Rees-Mogg slammed for leaving ‘rude’ messages in empty Whitehall offices

Business cards pinned by Jacob Rees-Mogg to government offices left empty because civil servants working from home have been called ‘rude’ and ‘condescending’.

The Minister for Government Efficiency is said to have left notes in ‘deserted’ Whitehall workspaces with the message: ‘Sorry you were away when I visited. I look forward to seeing you in the office very soon.

The FDA union, which represents senior civil servants, criticized Mr Rees-Mogg’s move, accusing him of damaging the reputation of the public service.

The PA news agency understands that Mr Rees-Mogg has started carrying out spot checks of government buildings he has been monitoring since he was put in charge of government effectiveness during Boris Johnson’s reshuffle in february.

Mr Rees-Mogg is said to have left a calling card in an area of ​​the Cabinet Office following a whistleblower from a minister that the space that could accommodate ‘dozens’ of staff had been left ‘completely empty’.

A government source said: “The Minister strongly believes that government works best when as many people as possible are in its departments.

“In this case, the office in question was completely deserted.

“It is not right that the large government estate in central London is unused.”

Mr Rees-Mogg is working to encourage public servants to return to office after the coronavirus pandemic.

The former leader of the House of Commons, who ended parliament’s hybrid work when he was in his previous post, wrote to his Cabinet colleagues last week presenting them with a league table showing how many staff from each government department attended the office on average. day.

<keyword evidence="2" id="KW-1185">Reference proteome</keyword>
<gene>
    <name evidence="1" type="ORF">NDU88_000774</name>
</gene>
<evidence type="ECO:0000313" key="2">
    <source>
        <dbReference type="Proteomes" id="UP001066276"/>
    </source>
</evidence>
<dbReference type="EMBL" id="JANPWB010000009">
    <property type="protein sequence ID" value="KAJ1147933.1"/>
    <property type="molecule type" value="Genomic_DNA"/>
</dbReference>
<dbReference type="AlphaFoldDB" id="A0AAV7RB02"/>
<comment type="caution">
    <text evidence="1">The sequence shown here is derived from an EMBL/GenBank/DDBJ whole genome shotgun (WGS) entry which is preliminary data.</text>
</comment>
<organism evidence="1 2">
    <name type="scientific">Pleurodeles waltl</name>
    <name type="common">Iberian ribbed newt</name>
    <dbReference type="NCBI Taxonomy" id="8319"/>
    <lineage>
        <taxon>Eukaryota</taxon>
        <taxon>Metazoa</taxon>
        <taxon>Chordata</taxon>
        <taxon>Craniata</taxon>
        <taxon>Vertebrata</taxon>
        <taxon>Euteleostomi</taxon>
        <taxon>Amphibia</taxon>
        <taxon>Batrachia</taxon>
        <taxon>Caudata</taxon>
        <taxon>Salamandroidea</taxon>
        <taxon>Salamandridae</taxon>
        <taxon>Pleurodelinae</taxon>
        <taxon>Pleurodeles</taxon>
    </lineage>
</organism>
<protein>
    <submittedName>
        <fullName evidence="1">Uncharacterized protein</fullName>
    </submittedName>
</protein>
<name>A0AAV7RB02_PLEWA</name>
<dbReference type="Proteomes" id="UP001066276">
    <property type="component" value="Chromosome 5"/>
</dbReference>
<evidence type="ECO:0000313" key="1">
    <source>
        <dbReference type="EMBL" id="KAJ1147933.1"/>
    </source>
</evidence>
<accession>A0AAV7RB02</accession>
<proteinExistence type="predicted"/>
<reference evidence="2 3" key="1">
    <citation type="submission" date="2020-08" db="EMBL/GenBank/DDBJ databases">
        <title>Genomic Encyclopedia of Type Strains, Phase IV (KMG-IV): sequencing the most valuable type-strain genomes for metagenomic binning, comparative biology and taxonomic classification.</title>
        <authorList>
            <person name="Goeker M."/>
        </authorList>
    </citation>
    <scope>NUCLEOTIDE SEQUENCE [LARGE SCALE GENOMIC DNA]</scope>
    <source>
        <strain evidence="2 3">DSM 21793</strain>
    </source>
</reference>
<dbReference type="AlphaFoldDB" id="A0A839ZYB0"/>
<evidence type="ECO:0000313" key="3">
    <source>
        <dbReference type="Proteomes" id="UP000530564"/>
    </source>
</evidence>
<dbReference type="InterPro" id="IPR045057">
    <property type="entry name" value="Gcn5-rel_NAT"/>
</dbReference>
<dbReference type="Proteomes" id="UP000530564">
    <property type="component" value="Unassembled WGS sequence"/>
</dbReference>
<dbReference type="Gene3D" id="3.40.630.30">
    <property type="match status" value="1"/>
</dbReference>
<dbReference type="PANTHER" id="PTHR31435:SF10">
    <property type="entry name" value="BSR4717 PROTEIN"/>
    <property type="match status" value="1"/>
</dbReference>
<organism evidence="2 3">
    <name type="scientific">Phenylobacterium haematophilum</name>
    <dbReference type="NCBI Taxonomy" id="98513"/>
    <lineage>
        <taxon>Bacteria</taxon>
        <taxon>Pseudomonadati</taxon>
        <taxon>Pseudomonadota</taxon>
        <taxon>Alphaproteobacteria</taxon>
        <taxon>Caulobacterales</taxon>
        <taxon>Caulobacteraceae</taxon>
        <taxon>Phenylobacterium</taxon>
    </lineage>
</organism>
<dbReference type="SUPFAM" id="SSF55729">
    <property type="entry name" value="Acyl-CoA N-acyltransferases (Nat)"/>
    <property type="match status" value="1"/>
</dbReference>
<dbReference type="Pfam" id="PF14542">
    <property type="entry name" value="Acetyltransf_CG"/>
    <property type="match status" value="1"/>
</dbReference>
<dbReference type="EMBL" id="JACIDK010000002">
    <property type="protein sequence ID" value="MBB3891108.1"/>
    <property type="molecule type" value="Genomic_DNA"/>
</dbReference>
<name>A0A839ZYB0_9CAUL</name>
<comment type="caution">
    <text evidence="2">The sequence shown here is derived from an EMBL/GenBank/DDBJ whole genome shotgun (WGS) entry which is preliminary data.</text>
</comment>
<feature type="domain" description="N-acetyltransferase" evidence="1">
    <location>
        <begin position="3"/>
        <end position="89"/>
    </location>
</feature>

He told ministers they needed to send a “clear message” to their departments that with the end of Covid restrictions in England, officials should be back in office.

FDA Secretary General Dave Penman, responding to a social media post containing a photo of one of the postings for absentee staff, initially questioned its veracity before later telling Twitter followers that he had discovered that it was “real”.

In a statement, Mr Penman accused Mr Rees-Mogg of a “signal of virtue” and of waging a “harmful culture war” against the civil service.

Jacob Rees-Mogg has worked to encourage civil servants to return to offices in Whitehall (John Stillwell/PA)

“The fact that a minister thinks it appropriate to leave such rude and demeaning notes for officials speaks to how out of touch Jacob Rees-Mogg is with the business of government,” he said.

“With every statement and posting like this, it demonstrates that it has no idea how the modern workplace works and cares little about the efficient delivery of vital public services.

“Instead, he is determined to signal virtue to his political base and is either oblivious to it or simply does not care about the damage it is causing to the morale of public servants and the reputation of the public service in as an employer.

“Ministers should care about what is provided by the civil service, not where someone is sitting at any given time of day.

“It’s time for Rees-Mogg’s cabinet colleagues to stand up for their departmental staff and end the harmful culture war being waged against the very people charged with implementing the government’s agenda.”

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